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E! Networks CEO Quits Amid Probe

Mindy Herman, the subject of complaints of abuse of power, leaves with a $20-million stock payout.

May 28, 2004|Sallie Hofmeister | Times Staff Writer

The president and chief executive of E! Networks, Mindy Herman, resigned Thursday in the wake of an investigation into complaints that she abused her power and created a climate of fear.

Comcast Corp., the cable giant that controls E!, released a statement praising Herman's leadership and said she would remain on board to help with the transition to a new chief. Herman, while not addressing the investigation, said in a statement that she had set the channel on a sound course and would now focus on her infant son.

Comcast's quiet preparations to end Herman's four-year reign at E! seemed to catch the 42-year-old executive by surprise, sources said. Herman gathered 20 to 30 of her top lieutenants early Thursday morning in the network offices on Wilshire Boulevard and disputed a story about her in The Times.

The story said the departure was imminent because her heavy-handed management style and sense of entitlement had created deep resentments within the company.

"I'm not going anywhere," she said, according to sources.

By afternoon, however, her resignation was announced.

"We have accomplished essentially everything that we set out to do when I joined E! Networks," Herman said in a statement. "With the recent birth of my son, it is a once-in-a-lifetime opportunity for me to spend a little more time with my family and to pursue other entrepreneurial interests."

Comcast last year launched an investigation and a subsequent audit of E! Networks after receiving two anonymous letters that complained of wrongdoing by Herman, sources said. An E! Networks spokeswoman said Herman always acted appropriately during her tenure.

Among the complaints were allegations that Herman improperly allowed company funds to be used for a lavish baby shower last fall, attended by about 150 staffers. After learning about the letter, Herman wrote a check for nearly $8,000 to reimburse the company for the costs of the event, a network spokeswoman said.

Herman also used a redecorating program on the Style network to turn a bedroom in her Malibu home into a nursery for her newborn. An E! spokeswoman said Comcast approved of her role in the program, which ran several thousand dollars over its $2,000 budget. Comcast would neither confirm nor deny whether it had given its approval.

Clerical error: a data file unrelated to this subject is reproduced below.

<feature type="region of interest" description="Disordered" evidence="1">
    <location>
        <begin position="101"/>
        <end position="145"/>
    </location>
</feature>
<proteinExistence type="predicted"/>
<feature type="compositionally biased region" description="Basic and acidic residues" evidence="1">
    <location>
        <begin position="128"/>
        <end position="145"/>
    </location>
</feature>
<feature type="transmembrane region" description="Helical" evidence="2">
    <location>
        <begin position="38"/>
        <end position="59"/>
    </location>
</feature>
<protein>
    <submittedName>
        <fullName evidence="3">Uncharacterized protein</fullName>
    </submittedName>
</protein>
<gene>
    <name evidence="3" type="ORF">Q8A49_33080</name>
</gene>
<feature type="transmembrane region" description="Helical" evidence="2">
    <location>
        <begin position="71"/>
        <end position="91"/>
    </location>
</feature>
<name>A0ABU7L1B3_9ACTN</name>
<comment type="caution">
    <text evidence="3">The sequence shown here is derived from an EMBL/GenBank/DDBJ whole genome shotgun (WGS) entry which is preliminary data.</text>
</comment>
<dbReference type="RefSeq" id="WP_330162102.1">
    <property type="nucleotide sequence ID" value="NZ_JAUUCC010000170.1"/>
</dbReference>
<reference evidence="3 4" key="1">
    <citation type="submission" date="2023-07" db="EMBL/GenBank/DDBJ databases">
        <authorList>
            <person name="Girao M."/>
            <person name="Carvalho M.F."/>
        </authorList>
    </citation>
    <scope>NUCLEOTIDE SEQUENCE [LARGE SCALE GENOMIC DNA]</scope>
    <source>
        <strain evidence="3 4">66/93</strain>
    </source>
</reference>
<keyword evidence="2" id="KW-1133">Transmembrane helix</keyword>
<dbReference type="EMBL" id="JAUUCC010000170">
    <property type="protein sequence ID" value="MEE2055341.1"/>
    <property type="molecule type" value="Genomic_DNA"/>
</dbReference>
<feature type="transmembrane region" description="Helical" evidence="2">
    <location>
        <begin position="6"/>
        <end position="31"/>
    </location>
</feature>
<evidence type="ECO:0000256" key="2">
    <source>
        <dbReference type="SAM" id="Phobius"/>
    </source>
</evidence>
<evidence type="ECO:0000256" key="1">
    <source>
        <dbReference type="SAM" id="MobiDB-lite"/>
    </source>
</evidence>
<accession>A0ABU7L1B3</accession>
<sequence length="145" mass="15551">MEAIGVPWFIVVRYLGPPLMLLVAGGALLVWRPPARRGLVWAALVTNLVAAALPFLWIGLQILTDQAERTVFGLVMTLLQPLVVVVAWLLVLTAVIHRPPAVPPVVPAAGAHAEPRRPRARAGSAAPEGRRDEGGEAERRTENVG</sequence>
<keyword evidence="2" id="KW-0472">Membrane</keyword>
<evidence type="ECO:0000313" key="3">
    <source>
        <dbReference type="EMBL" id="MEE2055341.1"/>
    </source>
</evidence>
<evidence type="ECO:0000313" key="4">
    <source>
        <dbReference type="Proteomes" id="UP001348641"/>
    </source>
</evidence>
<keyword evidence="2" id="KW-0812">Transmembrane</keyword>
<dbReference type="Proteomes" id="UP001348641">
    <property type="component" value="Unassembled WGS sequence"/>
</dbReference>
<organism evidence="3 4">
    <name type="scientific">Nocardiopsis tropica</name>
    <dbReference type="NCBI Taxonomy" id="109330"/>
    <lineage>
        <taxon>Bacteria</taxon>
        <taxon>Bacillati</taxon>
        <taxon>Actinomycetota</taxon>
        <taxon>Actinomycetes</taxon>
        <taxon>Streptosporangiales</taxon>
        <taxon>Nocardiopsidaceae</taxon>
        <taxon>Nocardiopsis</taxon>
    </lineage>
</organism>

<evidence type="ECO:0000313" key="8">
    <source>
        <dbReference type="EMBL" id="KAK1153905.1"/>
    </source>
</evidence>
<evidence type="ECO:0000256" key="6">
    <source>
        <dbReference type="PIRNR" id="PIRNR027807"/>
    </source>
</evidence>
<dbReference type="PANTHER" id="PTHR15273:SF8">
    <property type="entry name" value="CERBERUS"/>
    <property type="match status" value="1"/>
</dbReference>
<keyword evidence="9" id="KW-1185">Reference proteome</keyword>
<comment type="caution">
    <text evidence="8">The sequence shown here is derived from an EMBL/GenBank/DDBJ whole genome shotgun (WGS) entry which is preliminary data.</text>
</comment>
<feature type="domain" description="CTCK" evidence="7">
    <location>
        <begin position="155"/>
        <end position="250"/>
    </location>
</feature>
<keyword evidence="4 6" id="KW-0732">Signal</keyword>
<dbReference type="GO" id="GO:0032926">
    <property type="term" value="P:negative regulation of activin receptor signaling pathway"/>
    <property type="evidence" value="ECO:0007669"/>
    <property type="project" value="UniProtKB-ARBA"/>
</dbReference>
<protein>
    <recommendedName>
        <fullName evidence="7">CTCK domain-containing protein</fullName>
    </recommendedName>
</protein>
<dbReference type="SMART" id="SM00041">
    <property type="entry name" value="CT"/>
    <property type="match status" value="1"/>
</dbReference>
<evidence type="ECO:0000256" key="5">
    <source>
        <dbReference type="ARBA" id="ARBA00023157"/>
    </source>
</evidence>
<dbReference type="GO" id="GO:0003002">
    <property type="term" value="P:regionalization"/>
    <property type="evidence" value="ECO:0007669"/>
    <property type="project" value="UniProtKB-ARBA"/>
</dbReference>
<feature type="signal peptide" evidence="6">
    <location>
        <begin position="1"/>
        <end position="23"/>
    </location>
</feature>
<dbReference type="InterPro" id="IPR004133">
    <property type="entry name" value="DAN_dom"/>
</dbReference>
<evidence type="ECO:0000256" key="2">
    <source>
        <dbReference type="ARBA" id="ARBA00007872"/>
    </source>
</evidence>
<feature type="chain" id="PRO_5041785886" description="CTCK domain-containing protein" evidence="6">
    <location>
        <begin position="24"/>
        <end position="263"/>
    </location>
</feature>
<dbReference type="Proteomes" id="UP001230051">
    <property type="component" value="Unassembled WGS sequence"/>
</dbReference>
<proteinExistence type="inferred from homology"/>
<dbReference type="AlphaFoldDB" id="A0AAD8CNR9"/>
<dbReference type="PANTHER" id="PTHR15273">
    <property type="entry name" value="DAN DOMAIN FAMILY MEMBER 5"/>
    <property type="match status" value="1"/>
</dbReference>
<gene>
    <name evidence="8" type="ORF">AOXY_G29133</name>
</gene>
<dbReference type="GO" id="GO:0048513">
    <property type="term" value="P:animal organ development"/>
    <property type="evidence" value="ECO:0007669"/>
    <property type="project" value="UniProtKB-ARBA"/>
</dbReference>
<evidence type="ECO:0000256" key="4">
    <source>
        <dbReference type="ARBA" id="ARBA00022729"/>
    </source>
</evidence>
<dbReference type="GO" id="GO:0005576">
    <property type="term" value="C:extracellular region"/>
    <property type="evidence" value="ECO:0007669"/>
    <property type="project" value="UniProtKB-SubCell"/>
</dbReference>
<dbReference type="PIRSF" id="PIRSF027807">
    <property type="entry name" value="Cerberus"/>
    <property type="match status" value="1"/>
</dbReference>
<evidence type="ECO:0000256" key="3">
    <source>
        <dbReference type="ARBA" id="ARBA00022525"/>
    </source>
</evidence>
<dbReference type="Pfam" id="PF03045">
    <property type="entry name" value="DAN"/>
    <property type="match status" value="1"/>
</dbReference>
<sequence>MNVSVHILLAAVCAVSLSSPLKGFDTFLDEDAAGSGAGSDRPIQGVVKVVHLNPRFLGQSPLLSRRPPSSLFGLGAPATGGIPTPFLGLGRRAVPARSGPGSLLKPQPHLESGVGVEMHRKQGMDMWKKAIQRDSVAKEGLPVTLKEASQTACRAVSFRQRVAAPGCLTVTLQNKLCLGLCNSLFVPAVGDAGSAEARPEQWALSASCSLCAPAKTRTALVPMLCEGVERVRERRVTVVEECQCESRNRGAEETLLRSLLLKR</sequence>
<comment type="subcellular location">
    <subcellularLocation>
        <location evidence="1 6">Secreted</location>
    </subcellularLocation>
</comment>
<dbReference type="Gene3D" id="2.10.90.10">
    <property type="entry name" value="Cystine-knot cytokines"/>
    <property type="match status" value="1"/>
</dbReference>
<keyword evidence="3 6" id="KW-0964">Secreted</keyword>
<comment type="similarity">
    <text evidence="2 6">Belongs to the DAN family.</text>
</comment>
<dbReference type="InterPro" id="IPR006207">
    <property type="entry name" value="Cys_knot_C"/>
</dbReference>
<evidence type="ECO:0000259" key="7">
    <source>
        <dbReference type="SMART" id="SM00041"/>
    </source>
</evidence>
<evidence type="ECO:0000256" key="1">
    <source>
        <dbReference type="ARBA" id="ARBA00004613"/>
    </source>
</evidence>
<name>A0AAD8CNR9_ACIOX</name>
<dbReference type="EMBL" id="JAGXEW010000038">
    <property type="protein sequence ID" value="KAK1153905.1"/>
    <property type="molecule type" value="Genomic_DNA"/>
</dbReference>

Other complaints about Herman were less serious -- but still unflattering.

At one E! party for the launch in 2002 of "The Anna Nicole Show," Herman got into a fistfight with a female subordinate in the parking lot of a Hollywood burlesque club, according to several witnesses.

Herman will leave with a stock payout of $20 million, according to insiders. Herman's employment contract called for her to receive 1% of the increased value that E! Networks achieved during her tenure.

E! Networks, a Los Angeles-based cable programmer, which includes E! as well as the Style network, is worth nearly $4 billion, according to Merrill Lynch & Co., up from $1.9 billion when Herman arrived in March 2000.

At the same time, however, E!'s ratings have been shaky. Its yearly average 24-hour ratings have declined from 2000 through 2003. In the first five months of this year, ratings were up 14% over the same period last year.

Some media industry insiders say the flap over Herman is a black eye for Comcast, which enjoys a wholesome image as a tightly managed family-run operation.

Comcast has been well regarded on Wall Street, although a failed $50-billion takeover bid for Walt Disney Co. this year damaged the company's stock. Part of Comcast's pitch to Wall Street was that it could turn around troubled Disney assets like ABC because of its management acumen. But some Disney executives say the embarrassing end to Herman's tenure also casts a dim light on Comcast's ability to manage creative enterprises.

Comcast sources said Herman's mandate at E! was to shake up and streamline a workforce that, one source said, "was complacent." One top executive said Herman achieved the goals that Comcast had set for her because she had improved the value and profitability of the company.

"We are very happy about the growth of E!," said David Cohen, a Comcast senior vice president. "The network has much more focus. She put together a great team."

E! is co-owned by Comcast and Disney, but Comcast oversees personnel and day-to-day operations.

Many E! Networks employees were gleeful Thursday that Herman would be leaving.

But her stock payout, detailed in The Times, upset many current employees. It also angered many of the at least 150 men and women who either have lost their jobs under Herman or saw their positions reduced from staff posts to temporary assignments -- a designation that stripped them of benefits but helped improve the company's bottom line.

"We should all get raises if they can afford to pay her that kind of money," one staffer said.

Some former E! employees said the $20-million payout was particularly unfair because Herman, they said, degraded the image of the flagship channel by ushering in lowbrow, tabloid fare such as "Celebrities Uncensored" and "It's Good to Be."

E!'s habit in recent years of bashing and embarrassing the stars has led to a boycott by several big names, including Will Smith, George Clooney, Renee Zellweger, Kelly Ripa, Kelsey Grammer and Halle Berry. As a result, the channel has been banned from the red carpet of several movie premieres over the last year, including "Gothika" and "Cold Mountain."

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